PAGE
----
Radiation from CT scans in paediatric trauma patients: Indications, effective dose, and impact on surgical decisions
Additional Document Info
The purpose of this study was to determine the effective dose of radiation due to computed tomography (CT) scans in paediatric trauma patients at a level 1 Canadian paediatric trauma centre. We also explored the indications and actions taken as a result of these scans.
Patients and methods
We performed a retrospective review of paediatric trauma patients presenting to our centre from January 1, 2007 to December 31, 2008. All CT scans performed during the initial trauma resuscitation, hospital stay, and 6 months afterwards were included. Effective dose was calculated using the reported dose length product for each scan and conversion factors specific for body region and age of the patient.
157 paediatric trauma patients were identified during the 2-year study period. Mean Injury Severity Score was 22.5 (range 12-75). 133 patients received at least one CT scan. The mean number of scans per patient was 2.6 (range 0-16). Most scans resulted in no further action (56%) or additional imaging (32%). A decision to perform a procedure (2%), surgery (8%), or withdrawal of life support (2%) was less common. The average dose per patient was 13.5mSv, which is 4.5 times the background radiation compared to the general population. CT head was the most commonly performed type of scan and was most likely to be repeated. CT body, defined as a scan of the chest, abdomen, and/or pelvis, was associated with the highest effective dose.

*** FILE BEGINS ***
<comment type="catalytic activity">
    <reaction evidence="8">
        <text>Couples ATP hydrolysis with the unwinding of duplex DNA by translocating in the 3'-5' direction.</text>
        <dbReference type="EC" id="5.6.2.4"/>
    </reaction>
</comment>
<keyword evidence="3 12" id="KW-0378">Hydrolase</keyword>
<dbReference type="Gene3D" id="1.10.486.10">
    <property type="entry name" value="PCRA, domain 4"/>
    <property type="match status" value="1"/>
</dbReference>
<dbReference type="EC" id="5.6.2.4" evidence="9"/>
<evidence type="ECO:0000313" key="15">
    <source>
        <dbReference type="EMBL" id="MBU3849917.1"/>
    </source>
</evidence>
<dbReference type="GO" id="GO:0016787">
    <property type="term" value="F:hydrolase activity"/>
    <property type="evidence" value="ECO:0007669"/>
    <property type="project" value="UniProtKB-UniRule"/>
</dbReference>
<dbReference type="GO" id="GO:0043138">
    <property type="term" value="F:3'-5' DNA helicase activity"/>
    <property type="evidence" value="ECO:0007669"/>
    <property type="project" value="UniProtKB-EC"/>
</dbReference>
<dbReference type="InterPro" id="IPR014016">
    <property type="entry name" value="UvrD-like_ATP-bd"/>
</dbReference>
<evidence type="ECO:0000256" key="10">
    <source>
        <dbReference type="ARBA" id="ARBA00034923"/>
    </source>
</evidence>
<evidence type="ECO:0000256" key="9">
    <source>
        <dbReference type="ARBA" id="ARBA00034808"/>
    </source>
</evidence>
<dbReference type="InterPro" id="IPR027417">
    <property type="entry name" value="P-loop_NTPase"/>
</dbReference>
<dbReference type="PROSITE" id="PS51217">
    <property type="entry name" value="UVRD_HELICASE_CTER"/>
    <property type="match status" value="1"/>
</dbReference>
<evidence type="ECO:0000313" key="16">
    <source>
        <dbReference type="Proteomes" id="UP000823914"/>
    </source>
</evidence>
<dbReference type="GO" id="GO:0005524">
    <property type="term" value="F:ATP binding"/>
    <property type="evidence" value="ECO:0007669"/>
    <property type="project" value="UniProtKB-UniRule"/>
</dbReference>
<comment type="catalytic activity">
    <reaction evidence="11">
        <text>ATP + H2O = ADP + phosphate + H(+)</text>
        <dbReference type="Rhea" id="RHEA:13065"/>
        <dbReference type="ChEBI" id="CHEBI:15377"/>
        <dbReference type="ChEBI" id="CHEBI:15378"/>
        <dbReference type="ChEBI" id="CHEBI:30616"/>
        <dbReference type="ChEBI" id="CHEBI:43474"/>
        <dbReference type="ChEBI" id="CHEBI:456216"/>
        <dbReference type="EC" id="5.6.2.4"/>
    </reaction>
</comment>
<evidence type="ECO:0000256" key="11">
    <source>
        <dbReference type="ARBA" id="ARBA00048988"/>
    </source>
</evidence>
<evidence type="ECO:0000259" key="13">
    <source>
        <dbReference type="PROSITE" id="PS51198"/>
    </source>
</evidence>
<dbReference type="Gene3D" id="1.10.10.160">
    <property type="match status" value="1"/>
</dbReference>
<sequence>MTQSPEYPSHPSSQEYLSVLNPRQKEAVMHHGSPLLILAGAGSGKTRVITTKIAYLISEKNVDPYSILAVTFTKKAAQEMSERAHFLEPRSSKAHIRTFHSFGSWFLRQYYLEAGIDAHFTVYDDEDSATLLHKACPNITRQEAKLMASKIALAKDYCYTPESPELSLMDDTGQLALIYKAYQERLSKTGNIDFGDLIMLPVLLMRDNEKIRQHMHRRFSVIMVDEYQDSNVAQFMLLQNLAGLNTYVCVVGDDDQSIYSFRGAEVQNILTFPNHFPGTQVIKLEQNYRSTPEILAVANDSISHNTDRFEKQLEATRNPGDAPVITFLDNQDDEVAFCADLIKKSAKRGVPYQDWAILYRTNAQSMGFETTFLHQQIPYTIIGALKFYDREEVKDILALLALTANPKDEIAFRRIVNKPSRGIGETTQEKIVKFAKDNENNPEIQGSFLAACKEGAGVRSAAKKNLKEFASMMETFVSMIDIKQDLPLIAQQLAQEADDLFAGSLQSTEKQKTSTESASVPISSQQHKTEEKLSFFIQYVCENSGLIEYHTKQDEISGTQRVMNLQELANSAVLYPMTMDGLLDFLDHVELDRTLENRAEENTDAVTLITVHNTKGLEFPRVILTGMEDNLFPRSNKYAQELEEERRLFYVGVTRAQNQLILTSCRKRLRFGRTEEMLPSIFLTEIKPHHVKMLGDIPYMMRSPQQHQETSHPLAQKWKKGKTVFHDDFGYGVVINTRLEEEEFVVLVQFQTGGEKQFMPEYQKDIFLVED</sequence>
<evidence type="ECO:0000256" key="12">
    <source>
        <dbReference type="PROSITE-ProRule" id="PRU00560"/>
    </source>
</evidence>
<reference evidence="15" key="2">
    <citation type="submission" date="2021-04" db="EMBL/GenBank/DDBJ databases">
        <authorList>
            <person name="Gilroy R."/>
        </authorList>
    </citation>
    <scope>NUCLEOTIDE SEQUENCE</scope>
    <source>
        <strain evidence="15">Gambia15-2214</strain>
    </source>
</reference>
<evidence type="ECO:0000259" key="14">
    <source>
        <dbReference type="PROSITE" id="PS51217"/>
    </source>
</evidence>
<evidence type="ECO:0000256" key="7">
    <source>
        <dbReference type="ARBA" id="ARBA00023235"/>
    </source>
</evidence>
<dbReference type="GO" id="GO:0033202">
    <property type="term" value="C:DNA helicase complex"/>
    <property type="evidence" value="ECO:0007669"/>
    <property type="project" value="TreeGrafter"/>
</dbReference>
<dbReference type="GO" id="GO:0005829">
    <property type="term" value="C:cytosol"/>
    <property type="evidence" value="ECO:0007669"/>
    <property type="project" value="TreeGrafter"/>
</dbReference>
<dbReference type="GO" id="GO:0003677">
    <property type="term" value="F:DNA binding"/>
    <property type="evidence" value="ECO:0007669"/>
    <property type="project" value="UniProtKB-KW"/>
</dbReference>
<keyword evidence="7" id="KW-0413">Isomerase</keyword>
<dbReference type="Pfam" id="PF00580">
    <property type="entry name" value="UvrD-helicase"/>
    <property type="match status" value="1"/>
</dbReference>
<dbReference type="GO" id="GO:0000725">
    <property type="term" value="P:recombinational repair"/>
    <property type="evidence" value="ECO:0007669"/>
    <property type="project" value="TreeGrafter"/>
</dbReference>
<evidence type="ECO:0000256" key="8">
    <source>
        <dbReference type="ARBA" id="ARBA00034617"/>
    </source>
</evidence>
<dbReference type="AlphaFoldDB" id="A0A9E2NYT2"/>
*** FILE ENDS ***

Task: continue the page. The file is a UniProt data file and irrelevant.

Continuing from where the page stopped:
CT is a significant source of radiation in paediatric trauma patients. Clinicians should carefully consider the indications for each scan, especially when performing non-resuscitation scans. There is a need for evidence-based treatment algorithms to assist clinicians in selecting appropriate imaging for patients with severe multisystem trauma.